Data Sheet—Saturday, March 18, 2017

March 18, 2017, 3:19 PM UTC

Blame Russia. In a bombshell indictment, the Department of Justice explained this week how Russian spies worked with common criminals to ransack Yahoo’s customer accounts.

The report backs up Yahoo’s claim, which many in the hacking community had doubted, that a “state-sponsored actor” was responsible for a breach that compromised hundreds of millions of accounts.

Yet not everyone is satisfied with this explanation. A former prosecutor complained to me over lunch this week that the Justice Department is helping Yahoo avoid accountability. In his view, framing the breach as a global espionage incident is a distraction from the main story, which is ordinary criminals exploiting Yahoo’s sloppy security practices for financial profit.

He has a point. The Justice Department account leaves some pretty big questions unanswered, including who carried out an earlier hack at Yahoo, and which corporate officials learned about the breach.

More broadly, the feds risk giving Moscow intelligence too much credit: In this must-read New York Times article, Russia’s spies come across not as evil geniuses, but as opportunists who rely on the work of common cyber criminals. That sure seems like the case with the Yahoo breaches.

There’s one more drawback to overstating the Russian role in the hacks. Namely, the focus on attribution can draw attention from what some cyber-types think should be the real priority—securing our systems from future intrusions.

“Pointing fingers at foreign individual won’t change what happened or stop this happening again. Let’s focus on the root cause of problems and get pre-emptive,” said Oren Falkowitz, a former NSA employee who now runs the email security firm AreaOne.

Sounds like good advice. And if you want to get pre-emptive, read my colleague Robert Hackett’s account of this “frighteningly effective Gmail scam” that is Fortune’s most-read story this month. Thanks for reading—more cyber news below.

Jeff John Roberts


Welcome to the Cyber Saturday edition of Data Sheet, Fortune’s daily tech newsletter. You may reach Robert Hackett via Twitter, Cryptocat, Jabber (see OTR fingerprint on my, PGP encrypted email (see public key on my, Wickr, Signal, or however you (securely) prefer. Feedback welcome.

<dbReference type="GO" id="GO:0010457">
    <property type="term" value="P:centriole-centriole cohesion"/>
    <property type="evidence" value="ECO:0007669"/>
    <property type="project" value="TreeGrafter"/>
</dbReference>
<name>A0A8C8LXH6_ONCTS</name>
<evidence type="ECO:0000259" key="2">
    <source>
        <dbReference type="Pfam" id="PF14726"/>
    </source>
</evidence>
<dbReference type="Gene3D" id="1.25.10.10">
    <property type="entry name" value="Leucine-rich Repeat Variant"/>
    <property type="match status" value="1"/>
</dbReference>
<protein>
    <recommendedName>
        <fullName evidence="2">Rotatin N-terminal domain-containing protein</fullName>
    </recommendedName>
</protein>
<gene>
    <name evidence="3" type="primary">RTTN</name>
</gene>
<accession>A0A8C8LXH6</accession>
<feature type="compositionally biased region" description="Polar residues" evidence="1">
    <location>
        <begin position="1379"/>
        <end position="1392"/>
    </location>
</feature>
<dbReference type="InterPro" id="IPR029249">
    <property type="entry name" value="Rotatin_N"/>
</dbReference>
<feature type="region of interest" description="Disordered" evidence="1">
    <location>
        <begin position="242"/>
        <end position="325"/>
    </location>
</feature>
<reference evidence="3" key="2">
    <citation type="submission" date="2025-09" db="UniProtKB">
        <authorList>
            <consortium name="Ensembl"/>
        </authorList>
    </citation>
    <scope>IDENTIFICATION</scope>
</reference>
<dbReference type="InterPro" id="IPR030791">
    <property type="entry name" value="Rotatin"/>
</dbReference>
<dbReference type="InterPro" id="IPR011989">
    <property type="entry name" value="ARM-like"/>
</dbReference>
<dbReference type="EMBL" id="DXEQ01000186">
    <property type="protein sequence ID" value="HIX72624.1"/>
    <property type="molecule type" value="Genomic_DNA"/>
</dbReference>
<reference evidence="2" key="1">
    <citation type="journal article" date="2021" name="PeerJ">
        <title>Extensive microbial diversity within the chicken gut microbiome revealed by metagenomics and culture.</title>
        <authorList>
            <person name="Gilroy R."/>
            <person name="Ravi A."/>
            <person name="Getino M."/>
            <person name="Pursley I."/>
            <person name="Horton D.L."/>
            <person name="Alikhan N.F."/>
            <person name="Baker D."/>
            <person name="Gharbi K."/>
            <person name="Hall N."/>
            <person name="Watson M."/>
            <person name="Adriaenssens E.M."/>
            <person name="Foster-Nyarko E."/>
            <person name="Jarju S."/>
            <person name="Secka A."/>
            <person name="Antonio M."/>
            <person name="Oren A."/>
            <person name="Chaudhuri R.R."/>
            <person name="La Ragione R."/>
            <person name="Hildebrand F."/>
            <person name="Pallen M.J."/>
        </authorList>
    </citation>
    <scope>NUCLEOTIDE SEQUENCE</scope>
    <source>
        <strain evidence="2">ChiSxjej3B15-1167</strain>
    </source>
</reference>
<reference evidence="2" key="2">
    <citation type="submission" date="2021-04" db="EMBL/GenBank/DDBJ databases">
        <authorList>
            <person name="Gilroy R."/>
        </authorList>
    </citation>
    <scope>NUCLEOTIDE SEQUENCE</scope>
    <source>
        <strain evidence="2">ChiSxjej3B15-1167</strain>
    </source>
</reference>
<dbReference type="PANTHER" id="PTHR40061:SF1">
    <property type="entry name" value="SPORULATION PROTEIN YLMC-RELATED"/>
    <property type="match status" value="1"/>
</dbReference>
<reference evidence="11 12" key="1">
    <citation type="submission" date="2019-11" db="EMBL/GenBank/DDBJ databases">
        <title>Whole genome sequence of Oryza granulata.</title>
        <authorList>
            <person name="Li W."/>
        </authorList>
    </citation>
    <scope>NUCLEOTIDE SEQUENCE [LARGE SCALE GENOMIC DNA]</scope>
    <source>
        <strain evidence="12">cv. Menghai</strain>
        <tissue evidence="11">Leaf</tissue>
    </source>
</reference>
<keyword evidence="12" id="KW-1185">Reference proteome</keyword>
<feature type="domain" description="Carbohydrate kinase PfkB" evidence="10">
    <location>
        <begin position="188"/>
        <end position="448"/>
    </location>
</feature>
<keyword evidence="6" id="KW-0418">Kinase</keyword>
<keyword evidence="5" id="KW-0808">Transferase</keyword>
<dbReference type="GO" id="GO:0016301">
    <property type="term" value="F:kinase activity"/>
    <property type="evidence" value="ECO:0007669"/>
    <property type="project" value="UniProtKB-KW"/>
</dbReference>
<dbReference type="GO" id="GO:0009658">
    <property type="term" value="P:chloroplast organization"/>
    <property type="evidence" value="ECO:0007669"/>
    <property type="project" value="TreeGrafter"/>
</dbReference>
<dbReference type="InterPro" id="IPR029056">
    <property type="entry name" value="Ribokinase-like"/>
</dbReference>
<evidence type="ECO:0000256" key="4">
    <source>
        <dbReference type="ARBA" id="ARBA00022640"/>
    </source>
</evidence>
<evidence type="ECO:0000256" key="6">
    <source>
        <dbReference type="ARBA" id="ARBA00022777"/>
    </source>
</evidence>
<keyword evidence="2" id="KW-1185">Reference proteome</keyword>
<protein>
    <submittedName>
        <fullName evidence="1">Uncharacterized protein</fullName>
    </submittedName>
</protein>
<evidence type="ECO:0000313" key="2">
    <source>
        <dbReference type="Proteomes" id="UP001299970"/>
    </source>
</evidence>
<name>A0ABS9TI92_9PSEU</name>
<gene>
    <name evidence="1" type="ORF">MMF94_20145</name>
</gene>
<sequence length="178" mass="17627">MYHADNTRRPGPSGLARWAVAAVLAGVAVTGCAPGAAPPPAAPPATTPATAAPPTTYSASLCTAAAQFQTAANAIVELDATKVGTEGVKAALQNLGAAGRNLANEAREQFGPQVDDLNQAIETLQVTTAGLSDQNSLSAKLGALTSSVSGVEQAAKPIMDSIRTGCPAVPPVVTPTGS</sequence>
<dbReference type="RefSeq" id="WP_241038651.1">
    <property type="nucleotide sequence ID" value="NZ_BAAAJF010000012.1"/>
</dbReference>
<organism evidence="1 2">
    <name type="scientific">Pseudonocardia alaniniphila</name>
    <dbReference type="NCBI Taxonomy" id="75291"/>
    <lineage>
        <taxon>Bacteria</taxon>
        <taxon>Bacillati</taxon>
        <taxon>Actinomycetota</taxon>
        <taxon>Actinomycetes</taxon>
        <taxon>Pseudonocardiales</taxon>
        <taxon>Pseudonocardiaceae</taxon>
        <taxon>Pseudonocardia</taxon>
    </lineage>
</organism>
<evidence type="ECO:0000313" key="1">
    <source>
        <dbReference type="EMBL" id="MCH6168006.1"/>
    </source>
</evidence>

Missing! One classified computer: The Secret Service posted a "stolen laptop" notice after a crook broke into a car this week and made off with an agent's backpack that contained her computer. The laptop reportedly contained floor plans and evacuation details for Trump Tower among other sensitive information. Thank heavens it was encrypted. (New York)

Digital currency gone wild: Hey bitcoin boosters, so sorry about the SEC hating on your ETFs. But on the bright side, if you stocked up on Ethereum, Dash or a non-bitcoin currency, you're probably feeling very prosperous about now. Prices are soaring, and these alt-coins now amount for a much bigger share of the overall digital currency market cap. (Fortune)

Show us your searches: A judge in Minnesota granted an unusual search warrant, requiring Google to disclose a list of everyone who had searched the name of an individual who had been the victim of a financial scam. "Case name should be In re Minnesota Unconstitutional General Warrant," tweeted one lawyer. (Ars Technica)

Stay classy, Wikileaks: Julian Assange's outfit has already reneged on its pledge to share the vulnerabilities it obtained from CIA documents with tech companies so the firms can patch them. Now, Wikileaks says it will only disclose the code flaws if the companies agree to a series of demands. (Motherboard)

And President Trump, the Brits are really mad. Maybe keep those wiretap theories to yourself, mmmkay?

Share today's Data Sheet with a friend:

Looking for previous Data Sheets? Click here.


When Gmail scans your messages to serve online ads, it's not an illegal wiretap. Or is it? A federal judge revived an old debate in dealing a setback to Google this week.

Even though this scanning is automated—and doesn't amount to Google employees poking around emails—critics say the practice is akin to AT&T listening in on people's phone calls or the United States Postal Service reading personal letters...

Google's workaround involves scanning in-transit emails for security purposes, and then later parsing them for advertising data. Read more on


Creepy App Hoax Claims to Let You Search Facebook with a Stranger's Photo by Jeff John Roberts

You Can Hack Fitbits and Smart Phones Using Sound by Kate Samuelson

Facebook warns firms not to build surveillance tools by Jeff John Roberts

How to protect yourself from ransomware by Anna Teregulova and Robert Hackett

Hacked McDonald's Twitter Account Insults Donald Trump by Phil Wahba


You don't say... “I’m not Inspector Gadget,” [President spokesperson Kellyanne Conway] said Monday on CNN. “I don’t believe people are using the microwave to spy on the Trump campaign.” (New York Times)

Read More

Artificial IntelligenceCryptocurrencyMetaverseCybersecurityTech Forward